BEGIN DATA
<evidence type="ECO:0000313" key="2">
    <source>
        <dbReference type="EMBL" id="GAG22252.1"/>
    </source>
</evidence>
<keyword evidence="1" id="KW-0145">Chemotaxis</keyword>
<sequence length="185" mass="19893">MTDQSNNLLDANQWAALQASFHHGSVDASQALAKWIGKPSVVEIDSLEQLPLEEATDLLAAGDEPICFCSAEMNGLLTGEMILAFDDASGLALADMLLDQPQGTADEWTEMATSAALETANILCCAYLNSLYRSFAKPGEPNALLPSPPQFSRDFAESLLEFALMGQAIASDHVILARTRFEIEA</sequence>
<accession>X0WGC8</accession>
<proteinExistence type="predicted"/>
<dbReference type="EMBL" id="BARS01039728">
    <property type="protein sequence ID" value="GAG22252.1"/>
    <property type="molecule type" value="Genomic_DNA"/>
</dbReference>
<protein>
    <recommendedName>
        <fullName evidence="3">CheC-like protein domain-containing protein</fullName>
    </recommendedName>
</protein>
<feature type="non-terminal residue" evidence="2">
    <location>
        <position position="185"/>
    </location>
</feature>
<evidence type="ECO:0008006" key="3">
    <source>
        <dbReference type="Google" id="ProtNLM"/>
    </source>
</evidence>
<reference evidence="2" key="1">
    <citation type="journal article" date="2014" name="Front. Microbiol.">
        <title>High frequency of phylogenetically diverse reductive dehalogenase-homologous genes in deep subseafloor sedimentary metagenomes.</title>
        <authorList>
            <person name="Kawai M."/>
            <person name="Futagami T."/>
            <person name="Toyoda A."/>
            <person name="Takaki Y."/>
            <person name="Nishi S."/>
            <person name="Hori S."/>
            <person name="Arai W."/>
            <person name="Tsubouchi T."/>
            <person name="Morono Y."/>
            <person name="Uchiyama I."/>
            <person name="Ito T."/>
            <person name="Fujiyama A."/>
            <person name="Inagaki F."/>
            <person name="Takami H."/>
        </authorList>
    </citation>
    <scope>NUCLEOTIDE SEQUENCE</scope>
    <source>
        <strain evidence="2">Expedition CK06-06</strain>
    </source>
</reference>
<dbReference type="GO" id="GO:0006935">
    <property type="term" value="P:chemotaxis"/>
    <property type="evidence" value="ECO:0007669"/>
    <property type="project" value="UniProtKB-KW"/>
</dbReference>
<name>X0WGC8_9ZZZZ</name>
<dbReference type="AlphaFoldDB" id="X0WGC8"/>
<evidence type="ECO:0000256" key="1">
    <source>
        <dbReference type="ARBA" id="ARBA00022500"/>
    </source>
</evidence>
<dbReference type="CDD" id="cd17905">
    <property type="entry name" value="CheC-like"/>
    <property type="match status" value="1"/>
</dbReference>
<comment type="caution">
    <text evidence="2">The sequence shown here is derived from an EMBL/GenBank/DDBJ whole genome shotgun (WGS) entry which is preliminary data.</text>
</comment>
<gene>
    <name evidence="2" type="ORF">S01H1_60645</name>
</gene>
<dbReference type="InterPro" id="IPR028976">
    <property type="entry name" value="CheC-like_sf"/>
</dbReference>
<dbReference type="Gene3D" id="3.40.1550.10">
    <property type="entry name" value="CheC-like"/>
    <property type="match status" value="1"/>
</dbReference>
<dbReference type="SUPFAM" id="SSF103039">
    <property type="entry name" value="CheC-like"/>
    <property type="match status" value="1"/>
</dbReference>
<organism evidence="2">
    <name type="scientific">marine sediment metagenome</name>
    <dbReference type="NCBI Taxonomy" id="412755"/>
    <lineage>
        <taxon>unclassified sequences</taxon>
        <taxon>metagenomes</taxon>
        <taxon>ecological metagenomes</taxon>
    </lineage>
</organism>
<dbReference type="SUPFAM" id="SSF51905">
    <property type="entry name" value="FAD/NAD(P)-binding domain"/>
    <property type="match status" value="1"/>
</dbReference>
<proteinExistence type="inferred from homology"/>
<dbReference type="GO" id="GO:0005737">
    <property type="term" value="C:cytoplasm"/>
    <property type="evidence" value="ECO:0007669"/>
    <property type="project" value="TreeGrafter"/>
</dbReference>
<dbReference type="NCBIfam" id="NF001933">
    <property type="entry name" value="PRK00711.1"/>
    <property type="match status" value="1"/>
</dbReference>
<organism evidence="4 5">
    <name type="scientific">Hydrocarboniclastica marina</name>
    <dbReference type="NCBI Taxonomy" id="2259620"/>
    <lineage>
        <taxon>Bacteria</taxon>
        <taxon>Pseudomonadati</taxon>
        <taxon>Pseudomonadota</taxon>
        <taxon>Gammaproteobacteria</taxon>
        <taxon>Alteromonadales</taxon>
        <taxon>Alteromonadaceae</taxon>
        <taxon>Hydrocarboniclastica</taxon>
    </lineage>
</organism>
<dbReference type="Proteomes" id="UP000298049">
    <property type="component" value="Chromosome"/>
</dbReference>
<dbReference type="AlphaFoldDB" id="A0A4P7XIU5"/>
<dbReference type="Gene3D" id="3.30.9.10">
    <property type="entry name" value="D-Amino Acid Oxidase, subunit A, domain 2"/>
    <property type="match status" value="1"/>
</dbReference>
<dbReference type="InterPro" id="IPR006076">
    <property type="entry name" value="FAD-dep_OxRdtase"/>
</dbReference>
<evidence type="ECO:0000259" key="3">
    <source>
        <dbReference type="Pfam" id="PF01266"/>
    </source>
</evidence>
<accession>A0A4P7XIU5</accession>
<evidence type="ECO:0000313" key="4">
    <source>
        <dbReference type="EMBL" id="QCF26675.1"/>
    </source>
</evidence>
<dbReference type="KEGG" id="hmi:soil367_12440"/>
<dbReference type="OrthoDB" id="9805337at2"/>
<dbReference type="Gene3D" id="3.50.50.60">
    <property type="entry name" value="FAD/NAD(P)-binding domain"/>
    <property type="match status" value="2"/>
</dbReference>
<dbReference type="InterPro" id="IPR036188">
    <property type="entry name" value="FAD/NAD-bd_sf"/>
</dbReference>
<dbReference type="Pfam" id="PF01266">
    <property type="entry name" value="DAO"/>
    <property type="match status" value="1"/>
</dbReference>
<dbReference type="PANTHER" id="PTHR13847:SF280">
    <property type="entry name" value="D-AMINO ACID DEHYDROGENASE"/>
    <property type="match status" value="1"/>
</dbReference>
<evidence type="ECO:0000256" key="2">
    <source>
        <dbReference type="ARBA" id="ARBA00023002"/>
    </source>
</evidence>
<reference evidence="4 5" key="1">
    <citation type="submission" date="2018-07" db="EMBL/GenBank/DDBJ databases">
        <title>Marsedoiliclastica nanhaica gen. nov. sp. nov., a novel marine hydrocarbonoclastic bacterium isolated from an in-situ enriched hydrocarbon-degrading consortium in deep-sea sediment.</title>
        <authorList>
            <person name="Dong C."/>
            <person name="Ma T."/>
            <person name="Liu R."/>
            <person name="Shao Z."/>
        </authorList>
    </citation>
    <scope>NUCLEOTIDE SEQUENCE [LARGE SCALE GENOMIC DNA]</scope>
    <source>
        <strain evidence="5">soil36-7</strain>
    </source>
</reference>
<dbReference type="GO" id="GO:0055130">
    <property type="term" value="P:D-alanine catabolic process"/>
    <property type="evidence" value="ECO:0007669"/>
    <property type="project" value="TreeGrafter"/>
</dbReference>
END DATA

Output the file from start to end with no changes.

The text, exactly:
<evidence type="ECO:0000313" key="2">
    <source>
        <dbReference type="EMBL" id="GAG22252.1"/>
    </source>
</evidence>
<keyword evidence="1" id="KW-0145">Chemotaxis</keyword>
<sequence length="185" mass="19893">MTDQSNNLLDANQWAALQASFHHGSVDASQALAKWIGKPSVVEIDSLEQLPLEEATDLLAAGDEPICFCSAEMNGLLTGEMILAFDDASGLALADMLLDQPQGTADEWTEMATSAALETANILCCAYLNSLYRSFAKPGEPNALLPSPPQFSRDFAESLLEFALMGQAIASDHVILARTRFEIEA</sequence>
<accession>X0WGC8</accession>
<proteinExistence type="predicted"/>
<dbReference type="EMBL" id="BARS01039728">
    <property type="protein sequence ID" value="GAG22252.1"/>
    <property type="molecule type" value="Genomic_DNA"/>
</dbReference>
<protein>
    <recommendedName>
        <fullName evidence="3">CheC-like protein domain-containing protein</fullName>
    </recommendedName>
</protein>
<feature type="non-terminal residue" evidence="2">
    <location>
        <position position="185"/>
    </location>
</feature>
<evidence type="ECO:0008006" key="3">
    <source>
        <dbReference type="Google" id="ProtNLM"/>
    </source>
</evidence>
<reference evidence="2" key="1">
    <citation type="journal article" date="2014" name="Front. Microbiol.">
        <title>High frequency of phylogenetically diverse reductive dehalogenase-homologous genes in deep subseafloor sedimentary metagenomes.</title>
        <authorList>
            <person name="Kawai M."/>
            <person name="Futagami T."/>
            <person name="Toyoda A."/>
            <person name="Takaki Y."/>
            <person name="Nishi S."/>
            <person name="Hori S."/>
            <person name="Arai W."/>
            <person name="Tsubouchi T."/>
            <person name="Morono Y."/>
            <person name="Uchiyama I."/>
            <person name="Ito T."/>
            <person name="Fujiyama A."/>
            <person name="Inagaki F."/>
            <person name="Takami H."/>
        </authorList>
    </citation>
    <scope>NUCLEOTIDE SEQUENCE</scope>
    <source>
        <strain evidence="2">Expedition CK06-06</strain>
    </source>
</reference>
<dbReference type="GO" id="GO:0006935">
    <property type="term" value="P:chemotaxis"/>
    <property type="evidence" value="ECO:0007669"/>
    <property type="project" value="UniProtKB-KW"/>
</dbReference>
<name>X0WGC8_9ZZZZ</name>
<dbReference type="AlphaFoldDB" id="X0WGC8"/>
<evidence type="ECO:0000256" key="1">
    <source>
        <dbReference type="ARBA" id="ARBA00022500"/>
    </source>
</evidence>
<dbReference type="CDD" id="cd17905">
    <property type="entry name" value="CheC-like"/>
    <property type="match status" value="1"/>
</dbReference>
<comment type="caution">
    <text evidence="2">The sequence shown here is derived from an EMBL/GenBank/DDBJ whole genome shotgun (WGS) entry which is preliminary data.</text>
</comment>
<gene>
    <name evidence="2" type="ORF">S01H1_60645</name>
</gene>
<dbReference type="InterPro" id="IPR028976">
    <property type="entry name" value="CheC-like_sf"/>
</dbReference>
<dbReference type="Gene3D" id="3.40.1550.10">
    <property type="entry name" value="CheC-like"/>
    <property type="match status" value="1"/>
</dbReference>
<dbReference type="SUPFAM" id="SSF103039">
    <property type="entry name" value="CheC-like"/>
    <property type="match status" value="1"/>
</dbReference>
<organism evidence="2">
    <name type="scientific">marine sediment metagenome</name>
    <dbReference type="NCBI Taxonomy" id="412755"/>
    <lineage>
        <taxon>unclassified sequences</taxon>
        <taxon>metagenomes</taxon>
        <taxon>ecological metagenomes</taxon>
    </lineage>
</organism>
<dbReference type="SUPFAM" id="SSF51905">
    <property type="entry name" value="FAD/NAD(P)-binding domain"/>
    <property type="match status" value="1"/>
</dbReference>
<proteinExistence type="inferred from homology"/>
<dbReference type="GO" id="GO:0005737">
    <property type="term" value="C:cytoplasm"/>
    <property type="evidence" value="ECO:0007669"/>
    <property type="project" value="TreeGrafter"/>
</dbReference>
<dbReference type="NCBIfam" id="NF001933">
    <property type="entry name" value="PRK00711.1"/>
    <property type="match status" value="1"/>
</dbReference>
<organism evidence="4 5">
    <name type="scientific">Hydrocarboniclastica marina</name>
    <dbReference type="NCBI Taxonomy" id="2259620"/>
    <lineage>
        <taxon>Bacteria</taxon>
        <taxon>Pseudomonadati</taxon>
        <taxon>Pseudomonadota</taxon>
        <taxon>Gammaproteobacteria</taxon>
        <taxon>Alteromonadales</taxon>
        <taxon>Alteromonadaceae</taxon>
        <taxon>Hydrocarboniclastica</taxon>
    </lineage>
</organism>
<dbReference type="Proteomes" id="UP000298049">
    <property type="component" value="Chromosome"/>
</dbReference>
<dbReference type="AlphaFoldDB" id="A0A4P7XIU5"/>
<dbReference type="Gene3D" id="3.30.9.10">
    <property type="entry name" value="D-Amino Acid Oxidase, subunit A, domain 2"/>
    <property type="match status" value="1"/>
</dbReference>
<dbReference type="InterPro" id="IPR006076">
    <property type="entry name" value="FAD-dep_OxRdtase"/>
</dbReference>
<evidence type="ECO:0000259" key="3">
    <source>
        <dbReference type="Pfam" id="PF01266"/>
    </source>
</evidence>
<accession>A0A4P7XIU5</accession>
<evidence type="ECO:0000313" key="4">
    <source>
        <dbReference type="EMBL" id="QCF26675.1"/>
    </source>
</evidence>
<dbReference type="KEGG" id="hmi:soil367_12440"/>
<dbReference type="OrthoDB" id="9805337at2"/>
<dbReference type="Gene3D" id="3.50.50.60">
    <property type="entry name" value="FAD/NAD(P)-binding domain"/>
    <property type="match status" value="2"/>
</dbReference>
<dbReference type="InterPro" id="IPR036188">
    <property type="entry name" value="FAD/NAD-bd_sf"/>
</dbReference>
<dbReference type="Pfam" id="PF01266">
    <property type="entry name" value="DAO"/>
    <property type="match status" value="1"/>
</dbReference>
<dbReference type="PANTHER" id="PTHR13847:SF280">
    <property type="entry name" value="D-AMINO ACID DEHYDROGENASE"/>
    <property type="match status" value="1"/>
</dbReference>
<evidence type="ECO:0000256" key="2">
    <source>
        <dbReference type="ARBA" id="ARBA00023002"/>
    </source>
</evidence>
<reference evidence="4 5" key="1">
    <citation type="submission" date="2018-07" db="EMBL/GenBank/DDBJ databases">
        <title>Marsedoiliclastica nanhaica gen. nov. sp. nov., a novel marine hydrocarbonoclastic bacterium isolated from an in-situ enriched hydrocarbon-degrading consortium in deep-sea sediment.</title>
        <authorList>
            <person name="Dong C."/>
            <person name="Ma T."/>
            <person name="Liu R."/>
            <person name="Shao Z."/>
        </authorList>
    </citation>
    <scope>NUCLEOTIDE SEQUENCE [LARGE SCALE GENOMIC DNA]</scope>
    <source>
        <strain evidence="5">soil36-7</strain>
    </source>
</reference>
<dbReference type="GO" id="GO:0055130">
    <property type="term" value="P:D-alanine catabolic process"/>
    <property type="evidence" value="ECO:0007669"/>
    <property type="project" value="TreeGrafter"/>
</dbReference>